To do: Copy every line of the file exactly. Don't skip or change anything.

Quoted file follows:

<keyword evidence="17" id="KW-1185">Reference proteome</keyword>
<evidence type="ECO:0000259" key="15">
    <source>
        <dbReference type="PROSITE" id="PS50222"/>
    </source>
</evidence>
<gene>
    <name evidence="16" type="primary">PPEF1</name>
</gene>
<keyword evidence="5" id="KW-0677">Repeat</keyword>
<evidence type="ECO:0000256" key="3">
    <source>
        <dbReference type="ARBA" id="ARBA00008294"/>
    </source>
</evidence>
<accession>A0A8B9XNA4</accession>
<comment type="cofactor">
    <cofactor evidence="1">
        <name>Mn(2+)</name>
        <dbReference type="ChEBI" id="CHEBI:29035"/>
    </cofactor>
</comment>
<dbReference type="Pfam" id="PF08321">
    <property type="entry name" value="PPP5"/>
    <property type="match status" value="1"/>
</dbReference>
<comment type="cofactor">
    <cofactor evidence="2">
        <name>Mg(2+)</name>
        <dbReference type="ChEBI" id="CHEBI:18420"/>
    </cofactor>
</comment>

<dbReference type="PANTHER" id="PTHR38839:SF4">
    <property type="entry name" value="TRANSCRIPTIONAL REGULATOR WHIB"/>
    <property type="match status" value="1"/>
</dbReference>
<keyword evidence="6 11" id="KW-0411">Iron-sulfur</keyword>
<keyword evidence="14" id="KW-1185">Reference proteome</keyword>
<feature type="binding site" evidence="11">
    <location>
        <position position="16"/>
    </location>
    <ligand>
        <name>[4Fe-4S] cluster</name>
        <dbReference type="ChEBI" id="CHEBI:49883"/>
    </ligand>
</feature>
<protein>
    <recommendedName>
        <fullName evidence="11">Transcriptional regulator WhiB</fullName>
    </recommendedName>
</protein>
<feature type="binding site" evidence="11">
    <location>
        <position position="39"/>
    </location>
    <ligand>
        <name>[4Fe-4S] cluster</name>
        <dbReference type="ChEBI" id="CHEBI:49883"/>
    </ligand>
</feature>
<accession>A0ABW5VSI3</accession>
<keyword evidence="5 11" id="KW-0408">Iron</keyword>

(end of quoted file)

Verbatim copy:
<keyword evidence="17" id="KW-1185">Reference proteome</keyword>
<evidence type="ECO:0000259" key="15">
    <source>
        <dbReference type="PROSITE" id="PS50222"/>
    </source>
</evidence>
<gene>
    <name evidence="16" type="primary">PPEF1</name>
</gene>
<keyword evidence="5" id="KW-0677">Repeat</keyword>
<evidence type="ECO:0000256" key="3">
    <source>
        <dbReference type="ARBA" id="ARBA00008294"/>
    </source>
</evidence>
<accession>A0A8B9XNA4</accession>
<comment type="cofactor">
    <cofactor evidence="1">
        <name>Mn(2+)</name>
        <dbReference type="ChEBI" id="CHEBI:29035"/>
    </cofactor>
</comment>
<dbReference type="Pfam" id="PF08321">
    <property type="entry name" value="PPP5"/>
    <property type="match status" value="1"/>
</dbReference>
<comment type="cofactor">
    <cofactor evidence="2">
        <name>Mg(2+)</name>
        <dbReference type="ChEBI" id="CHEBI:18420"/>
    </cofactor>
</comment>

<dbReference type="PANTHER" id="PTHR38839:SF4">
    <property type="entry name" value="TRANSCRIPTIONAL REGULATOR WHIB"/>
    <property type="match status" value="1"/>
</dbReference>
<keyword evidence="6 11" id="KW-0411">Iron-sulfur</keyword>
<keyword evidence="14" id="KW-1185">Reference proteome</keyword>
<feature type="binding site" evidence="11">
    <location>
        <position position="16"/>
    </location>
    <ligand>
        <name>[4Fe-4S] cluster</name>
        <dbReference type="ChEBI" id="CHEBI:49883"/>
    </ligand>
</feature>
<protein>
    <recommendedName>
        <fullName evidence="11">Transcriptional regulator WhiB</fullName>
    </recommendedName>
</protein>
<feature type="binding site" evidence="11">
    <location>
        <position position="39"/>
    </location>
    <ligand>
        <name>[4Fe-4S] cluster</name>
        <dbReference type="ChEBI" id="CHEBI:49883"/>
    </ligand>
</feature>
<accession>A0ABW5VSI3</accession>
<keyword evidence="5 11" id="KW-0408">Iron</keyword>